Friday, March 31, 2006

Atrocity's First Law of the Internets

"By the year 2120 every single image on the internets will have had a lightsabre Photoshopped on it by someone."

Wednesday, March 29, 2006

Back in the Land of the Living

I have no idea what evil little micro-organism I have to thank for it but I spent most of the weekend and Monday with a horrid stomach bug meaning no food for two days and nothing to drink for one. Thinking back I haven't felt so wretched in a long time, nor have I listened to so much of the World Service throughout the night (did I mention I couldn't sleep either?).

Well this isn't a tirade against microbey whatsits though I am less fond of them now than I was; this a mini-post in praise of the sense of taste. Now I can eat again everything tastes amazing. The first thing I dared try on Monday afternoon was a fruit smoothie as it's a halfway food/drink and I didn't fancy pushing my luck with solids too soon. Clearly it wasn't, but at that time it tasted like the best smoothie that the world had ever seen. So sweet, so refreshing, so much flavour bursting out - I grinned like a fool. Similarly the ham sarnie I'm tucking into at this moment (I'm feeling braver with my diet today) could not be crusty-breadier, cripsy-lettucier, juicy-tomatoier and fatty-salty-jambonier (can we say umami?) if it tried. I think by any standard this sarnie is pretty good, but after the last few days it is extra good, and that is perhaps nature's reward for putting you through the lurgy.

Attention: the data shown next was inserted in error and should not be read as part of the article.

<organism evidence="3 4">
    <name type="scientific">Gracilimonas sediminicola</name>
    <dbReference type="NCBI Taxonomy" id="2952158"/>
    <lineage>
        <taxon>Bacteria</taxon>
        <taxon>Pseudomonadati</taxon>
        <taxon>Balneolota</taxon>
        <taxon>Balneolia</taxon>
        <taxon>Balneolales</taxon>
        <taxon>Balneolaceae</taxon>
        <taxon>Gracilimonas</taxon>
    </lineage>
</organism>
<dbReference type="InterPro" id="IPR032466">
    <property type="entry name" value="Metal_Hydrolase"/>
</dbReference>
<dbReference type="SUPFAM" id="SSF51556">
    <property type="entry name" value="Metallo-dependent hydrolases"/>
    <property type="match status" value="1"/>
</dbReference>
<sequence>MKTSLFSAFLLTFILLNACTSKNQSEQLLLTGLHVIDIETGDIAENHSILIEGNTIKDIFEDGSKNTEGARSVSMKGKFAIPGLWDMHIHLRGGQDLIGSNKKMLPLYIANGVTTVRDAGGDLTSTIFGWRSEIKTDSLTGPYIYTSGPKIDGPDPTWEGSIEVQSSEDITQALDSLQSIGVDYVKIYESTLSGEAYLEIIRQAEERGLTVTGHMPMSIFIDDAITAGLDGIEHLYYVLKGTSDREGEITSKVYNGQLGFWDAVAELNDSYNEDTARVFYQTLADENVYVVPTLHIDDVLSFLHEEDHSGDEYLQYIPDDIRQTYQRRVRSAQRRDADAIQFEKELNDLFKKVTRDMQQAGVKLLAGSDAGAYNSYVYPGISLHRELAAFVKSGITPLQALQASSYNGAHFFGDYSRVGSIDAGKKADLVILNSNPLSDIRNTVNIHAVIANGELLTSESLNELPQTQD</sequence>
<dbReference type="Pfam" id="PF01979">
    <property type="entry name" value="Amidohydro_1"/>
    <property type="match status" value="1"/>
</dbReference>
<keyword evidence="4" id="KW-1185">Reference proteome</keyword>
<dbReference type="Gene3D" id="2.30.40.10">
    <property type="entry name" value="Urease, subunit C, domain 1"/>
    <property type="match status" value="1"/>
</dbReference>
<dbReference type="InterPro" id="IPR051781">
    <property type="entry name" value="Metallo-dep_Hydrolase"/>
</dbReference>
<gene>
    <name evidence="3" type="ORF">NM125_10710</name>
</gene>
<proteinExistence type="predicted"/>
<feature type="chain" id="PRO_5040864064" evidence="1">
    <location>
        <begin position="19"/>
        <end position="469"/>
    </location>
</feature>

Saturday, March 25, 2006

More film stills